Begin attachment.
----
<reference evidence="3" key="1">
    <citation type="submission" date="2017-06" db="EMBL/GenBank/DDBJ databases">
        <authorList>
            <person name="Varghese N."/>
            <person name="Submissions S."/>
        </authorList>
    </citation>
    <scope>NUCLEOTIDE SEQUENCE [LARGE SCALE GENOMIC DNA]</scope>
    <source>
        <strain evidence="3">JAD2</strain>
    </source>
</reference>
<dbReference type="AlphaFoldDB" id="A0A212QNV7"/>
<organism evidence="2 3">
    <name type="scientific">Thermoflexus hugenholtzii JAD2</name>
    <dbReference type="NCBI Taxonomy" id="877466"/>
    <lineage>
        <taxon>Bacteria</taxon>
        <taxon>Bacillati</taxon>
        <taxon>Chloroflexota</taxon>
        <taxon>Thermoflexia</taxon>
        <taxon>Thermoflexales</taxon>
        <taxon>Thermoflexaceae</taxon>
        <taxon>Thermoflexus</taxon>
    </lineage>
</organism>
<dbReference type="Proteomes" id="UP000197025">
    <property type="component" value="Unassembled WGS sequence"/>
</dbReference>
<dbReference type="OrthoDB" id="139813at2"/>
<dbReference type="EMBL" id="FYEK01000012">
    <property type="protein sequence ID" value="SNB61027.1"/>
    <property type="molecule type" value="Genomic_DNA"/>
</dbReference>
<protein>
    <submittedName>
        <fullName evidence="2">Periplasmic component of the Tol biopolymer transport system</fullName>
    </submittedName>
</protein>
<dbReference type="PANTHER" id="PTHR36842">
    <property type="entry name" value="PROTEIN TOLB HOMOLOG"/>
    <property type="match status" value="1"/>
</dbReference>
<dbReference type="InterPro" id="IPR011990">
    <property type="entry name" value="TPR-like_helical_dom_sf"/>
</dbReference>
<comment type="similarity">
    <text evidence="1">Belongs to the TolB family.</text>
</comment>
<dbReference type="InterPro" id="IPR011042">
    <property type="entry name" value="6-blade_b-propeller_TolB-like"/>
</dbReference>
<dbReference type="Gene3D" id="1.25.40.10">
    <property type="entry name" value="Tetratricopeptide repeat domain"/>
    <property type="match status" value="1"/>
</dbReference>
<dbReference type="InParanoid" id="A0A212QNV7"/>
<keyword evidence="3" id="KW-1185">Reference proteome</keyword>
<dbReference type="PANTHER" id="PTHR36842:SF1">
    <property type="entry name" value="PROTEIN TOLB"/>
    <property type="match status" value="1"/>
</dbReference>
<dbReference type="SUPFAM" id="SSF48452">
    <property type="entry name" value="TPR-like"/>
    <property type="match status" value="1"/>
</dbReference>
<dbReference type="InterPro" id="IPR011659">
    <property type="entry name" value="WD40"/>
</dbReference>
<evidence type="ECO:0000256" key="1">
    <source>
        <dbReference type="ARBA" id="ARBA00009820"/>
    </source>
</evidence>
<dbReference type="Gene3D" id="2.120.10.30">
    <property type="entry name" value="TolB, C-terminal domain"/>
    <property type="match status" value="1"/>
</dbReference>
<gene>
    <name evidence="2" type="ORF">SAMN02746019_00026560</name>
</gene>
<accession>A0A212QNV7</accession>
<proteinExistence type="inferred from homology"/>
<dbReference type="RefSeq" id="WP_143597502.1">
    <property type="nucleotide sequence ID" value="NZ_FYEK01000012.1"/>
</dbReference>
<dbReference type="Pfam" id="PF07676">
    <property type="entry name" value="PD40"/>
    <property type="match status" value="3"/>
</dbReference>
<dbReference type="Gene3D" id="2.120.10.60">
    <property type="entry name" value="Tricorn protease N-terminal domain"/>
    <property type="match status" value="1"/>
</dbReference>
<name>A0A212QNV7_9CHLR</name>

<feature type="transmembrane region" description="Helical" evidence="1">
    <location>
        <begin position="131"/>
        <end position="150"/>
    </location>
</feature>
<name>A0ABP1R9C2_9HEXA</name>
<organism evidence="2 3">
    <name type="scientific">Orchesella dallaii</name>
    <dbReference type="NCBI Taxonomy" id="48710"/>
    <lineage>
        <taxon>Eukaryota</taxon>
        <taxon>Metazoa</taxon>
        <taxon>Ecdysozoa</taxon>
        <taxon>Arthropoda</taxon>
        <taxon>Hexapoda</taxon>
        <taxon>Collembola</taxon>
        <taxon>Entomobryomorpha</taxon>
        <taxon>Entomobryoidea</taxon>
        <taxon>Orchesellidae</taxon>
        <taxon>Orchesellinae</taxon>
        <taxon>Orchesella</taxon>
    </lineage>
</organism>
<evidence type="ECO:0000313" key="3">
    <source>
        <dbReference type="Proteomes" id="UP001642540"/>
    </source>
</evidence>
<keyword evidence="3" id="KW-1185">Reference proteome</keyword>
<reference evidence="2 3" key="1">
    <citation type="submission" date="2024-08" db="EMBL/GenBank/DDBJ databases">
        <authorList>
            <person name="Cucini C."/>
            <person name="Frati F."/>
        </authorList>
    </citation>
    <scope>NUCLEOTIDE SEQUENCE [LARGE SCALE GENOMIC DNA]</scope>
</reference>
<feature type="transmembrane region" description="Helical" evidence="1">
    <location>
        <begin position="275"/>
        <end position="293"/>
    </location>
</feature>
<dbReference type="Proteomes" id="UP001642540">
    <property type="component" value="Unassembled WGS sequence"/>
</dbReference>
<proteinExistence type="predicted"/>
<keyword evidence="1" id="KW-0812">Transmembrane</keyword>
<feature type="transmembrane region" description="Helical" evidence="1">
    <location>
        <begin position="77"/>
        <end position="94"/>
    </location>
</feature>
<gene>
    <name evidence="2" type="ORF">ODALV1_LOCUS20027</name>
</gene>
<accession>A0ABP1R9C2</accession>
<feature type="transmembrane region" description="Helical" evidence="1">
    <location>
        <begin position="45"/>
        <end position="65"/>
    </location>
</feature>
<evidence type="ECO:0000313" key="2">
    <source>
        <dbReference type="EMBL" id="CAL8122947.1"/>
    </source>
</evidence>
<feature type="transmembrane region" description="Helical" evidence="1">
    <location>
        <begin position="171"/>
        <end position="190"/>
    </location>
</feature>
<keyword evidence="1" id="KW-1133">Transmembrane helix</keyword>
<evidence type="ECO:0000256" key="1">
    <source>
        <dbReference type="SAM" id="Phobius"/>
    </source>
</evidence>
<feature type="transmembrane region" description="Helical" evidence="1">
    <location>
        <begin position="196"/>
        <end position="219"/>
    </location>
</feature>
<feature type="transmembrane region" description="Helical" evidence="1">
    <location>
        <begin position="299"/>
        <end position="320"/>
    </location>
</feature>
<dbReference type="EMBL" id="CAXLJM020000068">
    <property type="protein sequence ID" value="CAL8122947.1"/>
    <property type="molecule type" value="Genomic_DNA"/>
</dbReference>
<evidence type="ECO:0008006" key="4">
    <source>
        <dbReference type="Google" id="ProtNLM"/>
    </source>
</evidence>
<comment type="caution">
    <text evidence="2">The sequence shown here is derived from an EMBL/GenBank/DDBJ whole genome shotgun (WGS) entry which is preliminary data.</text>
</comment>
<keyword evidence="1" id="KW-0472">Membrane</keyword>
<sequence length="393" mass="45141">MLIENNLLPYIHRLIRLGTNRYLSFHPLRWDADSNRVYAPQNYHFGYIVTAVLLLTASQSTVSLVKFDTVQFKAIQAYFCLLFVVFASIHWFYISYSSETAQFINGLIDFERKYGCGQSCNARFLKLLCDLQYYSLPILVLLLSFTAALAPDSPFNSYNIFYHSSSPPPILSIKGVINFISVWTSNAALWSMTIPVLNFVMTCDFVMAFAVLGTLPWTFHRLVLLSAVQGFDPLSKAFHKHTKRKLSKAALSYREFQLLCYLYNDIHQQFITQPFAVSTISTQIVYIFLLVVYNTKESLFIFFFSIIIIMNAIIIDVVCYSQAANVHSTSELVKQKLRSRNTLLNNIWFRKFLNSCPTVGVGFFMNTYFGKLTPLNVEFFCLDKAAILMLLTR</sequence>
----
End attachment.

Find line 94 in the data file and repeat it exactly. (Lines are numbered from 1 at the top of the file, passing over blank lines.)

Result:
</dbReference>